They have been a constant fixture, as you can see from this video taken from Prince Harry’s Christening in 1984. This is one of my all-time favourites and worth a watch or re-watch. In it, you see the Queen explaining to Zara, Peter, and William that her new puppy’s name is “Dash.” Zara asks “Does it bite?” and the Queen replies “No, not yet. But it might after it’s finished with you.”
Lots more corgi info can be found here. Also, this article over at the Daily Mail all about the Queen’s graveyard at Sandringham for her pets is worth a read.
Prince Charles & The Duchess of Cornwall
Prince Charles is also a big fan of dogs and seems to favour Jack Russell terriers.
One of his pet dogs was named Pooh (he was originally named Roo but was renamed by William after the favourite A.A. Milne character). He was a Jack Russell Terrier who sadly went missing on the Balmoral estate in April of 1994. Charles was devastated and put out an ad in the local paper and sadly poor Pooh wasn’t found.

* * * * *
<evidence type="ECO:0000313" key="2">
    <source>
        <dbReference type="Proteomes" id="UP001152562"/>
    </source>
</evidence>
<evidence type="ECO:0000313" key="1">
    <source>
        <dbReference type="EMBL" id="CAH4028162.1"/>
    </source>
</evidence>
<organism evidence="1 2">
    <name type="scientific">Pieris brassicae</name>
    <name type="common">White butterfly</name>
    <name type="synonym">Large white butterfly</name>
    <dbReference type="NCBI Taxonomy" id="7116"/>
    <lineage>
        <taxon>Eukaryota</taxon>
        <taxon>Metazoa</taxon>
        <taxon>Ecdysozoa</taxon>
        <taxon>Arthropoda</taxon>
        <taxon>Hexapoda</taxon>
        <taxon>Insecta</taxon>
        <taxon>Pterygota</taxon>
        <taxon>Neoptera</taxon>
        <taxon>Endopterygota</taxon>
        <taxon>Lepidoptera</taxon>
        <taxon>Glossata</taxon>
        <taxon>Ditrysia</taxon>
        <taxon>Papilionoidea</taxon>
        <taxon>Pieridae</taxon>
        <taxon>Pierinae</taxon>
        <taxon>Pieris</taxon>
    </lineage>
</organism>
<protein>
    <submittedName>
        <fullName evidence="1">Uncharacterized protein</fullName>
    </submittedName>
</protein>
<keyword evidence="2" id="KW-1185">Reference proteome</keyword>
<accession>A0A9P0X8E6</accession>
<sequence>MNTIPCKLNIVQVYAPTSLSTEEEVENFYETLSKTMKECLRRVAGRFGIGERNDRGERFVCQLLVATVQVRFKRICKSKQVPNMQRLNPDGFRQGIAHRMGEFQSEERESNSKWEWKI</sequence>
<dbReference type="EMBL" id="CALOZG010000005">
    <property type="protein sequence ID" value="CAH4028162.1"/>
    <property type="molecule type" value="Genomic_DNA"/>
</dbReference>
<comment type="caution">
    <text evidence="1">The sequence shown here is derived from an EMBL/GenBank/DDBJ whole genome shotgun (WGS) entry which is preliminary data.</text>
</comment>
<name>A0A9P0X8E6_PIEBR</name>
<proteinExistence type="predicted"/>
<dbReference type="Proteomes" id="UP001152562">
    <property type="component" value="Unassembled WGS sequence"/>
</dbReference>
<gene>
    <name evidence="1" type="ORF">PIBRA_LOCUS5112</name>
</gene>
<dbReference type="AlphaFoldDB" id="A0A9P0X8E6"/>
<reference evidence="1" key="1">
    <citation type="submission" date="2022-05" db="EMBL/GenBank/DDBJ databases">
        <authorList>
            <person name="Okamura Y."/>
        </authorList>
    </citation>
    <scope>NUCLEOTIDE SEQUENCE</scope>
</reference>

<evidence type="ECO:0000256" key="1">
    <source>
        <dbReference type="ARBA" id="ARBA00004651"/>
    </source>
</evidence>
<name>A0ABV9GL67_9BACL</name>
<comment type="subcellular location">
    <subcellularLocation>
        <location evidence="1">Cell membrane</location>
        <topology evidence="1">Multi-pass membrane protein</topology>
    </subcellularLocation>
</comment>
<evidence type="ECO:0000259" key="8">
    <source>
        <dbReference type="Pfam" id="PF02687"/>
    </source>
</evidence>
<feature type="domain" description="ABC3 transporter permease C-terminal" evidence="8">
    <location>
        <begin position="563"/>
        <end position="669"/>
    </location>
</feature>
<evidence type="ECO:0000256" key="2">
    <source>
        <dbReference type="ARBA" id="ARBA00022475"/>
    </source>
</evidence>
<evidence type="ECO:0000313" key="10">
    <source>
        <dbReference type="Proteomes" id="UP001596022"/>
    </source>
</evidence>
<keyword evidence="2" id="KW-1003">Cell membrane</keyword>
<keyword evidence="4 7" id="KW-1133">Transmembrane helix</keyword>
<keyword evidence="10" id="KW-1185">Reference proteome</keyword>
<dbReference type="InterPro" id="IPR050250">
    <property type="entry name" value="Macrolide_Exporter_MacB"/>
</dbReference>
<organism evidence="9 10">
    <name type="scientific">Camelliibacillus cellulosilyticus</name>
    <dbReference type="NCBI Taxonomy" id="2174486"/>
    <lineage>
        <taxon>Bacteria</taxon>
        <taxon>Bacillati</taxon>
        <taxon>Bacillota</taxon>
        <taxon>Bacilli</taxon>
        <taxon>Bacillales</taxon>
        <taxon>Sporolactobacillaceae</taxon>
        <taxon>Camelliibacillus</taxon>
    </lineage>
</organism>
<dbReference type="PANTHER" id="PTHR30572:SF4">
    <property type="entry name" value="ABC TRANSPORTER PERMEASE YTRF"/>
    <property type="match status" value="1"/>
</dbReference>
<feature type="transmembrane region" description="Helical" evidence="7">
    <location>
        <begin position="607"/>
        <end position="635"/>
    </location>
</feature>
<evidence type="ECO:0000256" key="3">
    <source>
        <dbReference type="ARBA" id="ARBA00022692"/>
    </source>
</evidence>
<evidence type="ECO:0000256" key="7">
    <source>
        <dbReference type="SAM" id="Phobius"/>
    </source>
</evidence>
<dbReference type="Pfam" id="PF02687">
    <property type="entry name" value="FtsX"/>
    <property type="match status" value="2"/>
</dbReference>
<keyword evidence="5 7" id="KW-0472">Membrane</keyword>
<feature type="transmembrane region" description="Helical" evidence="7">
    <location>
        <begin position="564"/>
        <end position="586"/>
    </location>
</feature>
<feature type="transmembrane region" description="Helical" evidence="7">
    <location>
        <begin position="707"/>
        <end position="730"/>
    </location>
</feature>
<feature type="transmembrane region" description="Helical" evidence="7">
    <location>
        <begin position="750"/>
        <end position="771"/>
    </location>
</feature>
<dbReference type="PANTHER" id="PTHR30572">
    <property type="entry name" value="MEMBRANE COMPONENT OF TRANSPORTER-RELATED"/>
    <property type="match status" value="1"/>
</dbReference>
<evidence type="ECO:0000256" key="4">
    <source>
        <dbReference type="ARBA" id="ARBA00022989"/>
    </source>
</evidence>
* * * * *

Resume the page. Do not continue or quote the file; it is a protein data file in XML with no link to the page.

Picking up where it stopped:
In happier news, the Duchess of Cornwall also loves Jack Russell Terries and has had several over the years. One of them came from the same litter as Pooh, and she currently has two rescue dogs, Beth and Bluebell.
Beth and Bluebell were adopted from the Battersea Dogs Home, and Camilla took them back there for a visit in December of 2012. Hats off to Camilla for being dog resucer! During the tour she told a reporter that ‘”Beth is the sweetest dog with the nicest temperament, she so laid-back. Bluebell is much more feisty but lots of fun. She seems to think she is a lot bigger than she actually and is a bit of a toughie. They are very happy and love each other, though, which is the main thing…I love Jack Russells. They are so intelligent.”
Next up: a guinea pig!
This picture of Lady Diana with her pet guinea pig Peanuts has made the rounds a lot over the years.